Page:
Sudden Emergency? Consider a 401k Hardship Withdrawal
We all know that life has a way of throwing us curve balls. They come in the form of a sudden medical emergency, a layoff, stock market correction or major home damage not covered by your insurance policy. There are a number of ways you can receive cash including selling an annuity or obtaining credit line.
But in a tighter credit environment, similar to what we saw during the Financial Crisis, this may prove difficult, or lengthy at the very least. If you’ve exhausted those other avenues you might qualify for a 401k hardship withdrawal. This is a premature distribution from your 401k account that is taxable, but avoids the penalty associated with premature distributions.
How Does a 401k Hardship Withdrawal Work?
It operates like it sounds. You may be able to access some funds in your 401k account, prematurely and without penalty, if you incur a financial hardship. This is defined as an ‘immediate and heavy financial need’ by the Internal Revenue Service.1 The following expenses from their website which are deemed to be ‘immediate and heavy’ and presumably qualify for the 401k hardship withdrawal2:
- ‘Certain’ medical expenses.
- Costs relating to the purchase of a home (primary residence).
- Tuition and other educational expenses (presumably room and board, books, lab fees, etc.).
- Adequate payments to prevent foreclosure (if owned) or eviction (if a rental).
- Funeral and burial expenses
- Certain expenses for necessary repairs on a principal residence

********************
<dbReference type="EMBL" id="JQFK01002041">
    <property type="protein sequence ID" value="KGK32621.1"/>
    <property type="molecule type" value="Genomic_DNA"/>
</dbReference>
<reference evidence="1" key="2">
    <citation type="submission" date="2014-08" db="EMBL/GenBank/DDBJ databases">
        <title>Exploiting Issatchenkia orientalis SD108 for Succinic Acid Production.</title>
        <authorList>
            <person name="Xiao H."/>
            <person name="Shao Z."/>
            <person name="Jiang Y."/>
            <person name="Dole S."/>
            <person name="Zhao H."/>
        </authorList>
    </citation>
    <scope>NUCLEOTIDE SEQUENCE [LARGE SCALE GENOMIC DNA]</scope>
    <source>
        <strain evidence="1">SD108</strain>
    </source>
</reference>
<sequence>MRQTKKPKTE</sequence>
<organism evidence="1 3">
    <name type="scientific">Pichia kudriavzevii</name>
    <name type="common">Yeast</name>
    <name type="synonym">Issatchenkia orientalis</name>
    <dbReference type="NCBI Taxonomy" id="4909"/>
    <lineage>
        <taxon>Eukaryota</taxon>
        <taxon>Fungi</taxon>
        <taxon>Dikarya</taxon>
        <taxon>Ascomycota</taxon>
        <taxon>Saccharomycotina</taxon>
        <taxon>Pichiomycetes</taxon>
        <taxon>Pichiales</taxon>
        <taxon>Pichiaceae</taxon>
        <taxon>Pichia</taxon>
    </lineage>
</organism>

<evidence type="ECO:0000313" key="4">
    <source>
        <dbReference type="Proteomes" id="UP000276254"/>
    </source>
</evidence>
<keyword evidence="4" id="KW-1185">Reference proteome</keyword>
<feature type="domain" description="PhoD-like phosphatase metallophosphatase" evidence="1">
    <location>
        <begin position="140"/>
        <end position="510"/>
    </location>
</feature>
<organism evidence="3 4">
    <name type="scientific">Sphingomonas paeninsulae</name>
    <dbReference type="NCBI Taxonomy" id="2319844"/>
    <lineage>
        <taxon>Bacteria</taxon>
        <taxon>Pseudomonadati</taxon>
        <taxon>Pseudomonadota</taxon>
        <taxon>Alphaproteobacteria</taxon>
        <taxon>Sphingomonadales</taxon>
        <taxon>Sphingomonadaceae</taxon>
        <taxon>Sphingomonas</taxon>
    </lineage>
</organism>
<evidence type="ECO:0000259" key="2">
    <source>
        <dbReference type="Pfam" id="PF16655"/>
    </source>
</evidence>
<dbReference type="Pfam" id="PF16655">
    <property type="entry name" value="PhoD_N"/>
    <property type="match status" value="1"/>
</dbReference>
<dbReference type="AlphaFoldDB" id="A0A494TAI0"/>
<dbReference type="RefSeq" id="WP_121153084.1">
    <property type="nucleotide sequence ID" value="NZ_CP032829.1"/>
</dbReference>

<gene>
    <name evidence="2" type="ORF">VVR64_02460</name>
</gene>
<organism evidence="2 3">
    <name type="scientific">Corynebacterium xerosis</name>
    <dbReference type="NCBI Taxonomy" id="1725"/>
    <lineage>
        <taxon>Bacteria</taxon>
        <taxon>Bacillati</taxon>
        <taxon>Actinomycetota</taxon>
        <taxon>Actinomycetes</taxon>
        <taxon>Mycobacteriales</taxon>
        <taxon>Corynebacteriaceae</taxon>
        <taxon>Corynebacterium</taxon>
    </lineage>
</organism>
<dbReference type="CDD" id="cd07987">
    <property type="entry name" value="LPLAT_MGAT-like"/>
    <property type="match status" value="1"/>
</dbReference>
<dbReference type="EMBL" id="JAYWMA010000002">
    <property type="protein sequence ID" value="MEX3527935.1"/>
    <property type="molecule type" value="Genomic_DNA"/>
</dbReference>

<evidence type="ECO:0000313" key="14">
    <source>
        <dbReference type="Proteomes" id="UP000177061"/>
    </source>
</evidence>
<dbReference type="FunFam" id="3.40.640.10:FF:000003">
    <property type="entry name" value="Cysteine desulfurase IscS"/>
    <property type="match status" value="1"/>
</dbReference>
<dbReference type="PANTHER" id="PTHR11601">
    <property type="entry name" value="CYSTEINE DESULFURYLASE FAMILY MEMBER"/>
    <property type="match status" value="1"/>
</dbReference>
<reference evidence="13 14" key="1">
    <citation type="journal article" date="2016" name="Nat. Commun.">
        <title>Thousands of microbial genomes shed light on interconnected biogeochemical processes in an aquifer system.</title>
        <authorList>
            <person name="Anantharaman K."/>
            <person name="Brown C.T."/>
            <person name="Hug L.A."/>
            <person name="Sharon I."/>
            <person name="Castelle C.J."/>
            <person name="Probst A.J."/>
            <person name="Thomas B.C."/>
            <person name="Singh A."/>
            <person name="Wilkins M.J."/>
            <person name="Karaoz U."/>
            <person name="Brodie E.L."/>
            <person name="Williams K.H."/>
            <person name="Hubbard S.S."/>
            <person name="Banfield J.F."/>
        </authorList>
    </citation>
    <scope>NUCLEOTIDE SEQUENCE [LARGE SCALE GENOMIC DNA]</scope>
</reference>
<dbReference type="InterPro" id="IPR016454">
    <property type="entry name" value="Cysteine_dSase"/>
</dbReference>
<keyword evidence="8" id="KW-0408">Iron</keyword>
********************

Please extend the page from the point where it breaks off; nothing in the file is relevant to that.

These parameters also apply to your spouse or minor child. The IRS website uses the example,’if you don’t have any liquid assets but your wife has a painting that can be sold for $10,000 to meet the immediate and heavy need, you probably wouldn’t qualify’.3 So now that you know what expenses generally qualify for a hardship withdrawal, let’s look at whether you can qualify for the hardship withdrawal.
To qualify, you should have no other assets that can be used to pay the immediate and heavy expense, or access to capital from outside sources. You also must have exhausted any allowable withdrawals from the retirement plan and have been turned down for funding from 401k loans, if applicable. To qualify, the employer sponsoring the 401k must not have actual knowledge that the following conditions exist that can relieve the employee’s hardship:4
- Insurance coverage
- Liquidation of employee assets (including savings)
- Stopping elective contributions to the plan
- Borrowing from ‘commercial sources’ such as a bank or other type of specialty finance company.
If you qualify for the hardship distribution you will pay the tax on gains in the account (as ordinary income) but not ‘extra tax’, also known as the penalty. But while you will owe taxes for the distribution, the taxes or penalties incurred from said distribution may also be qualified expense. According to the IRS, the maximum amount of a hardship withdrawal is equal to the total elective contributions into the plan, including Roth contributions.5
Check with your 401k Plan First
You must first check and see if your 401k plan provides for hardship distributions. Many plans have this feature, so find your plan documents or call the plan sponsor to see what circumstances constitute a hardship withdrawal. Some plans will allow for them while other plans will not.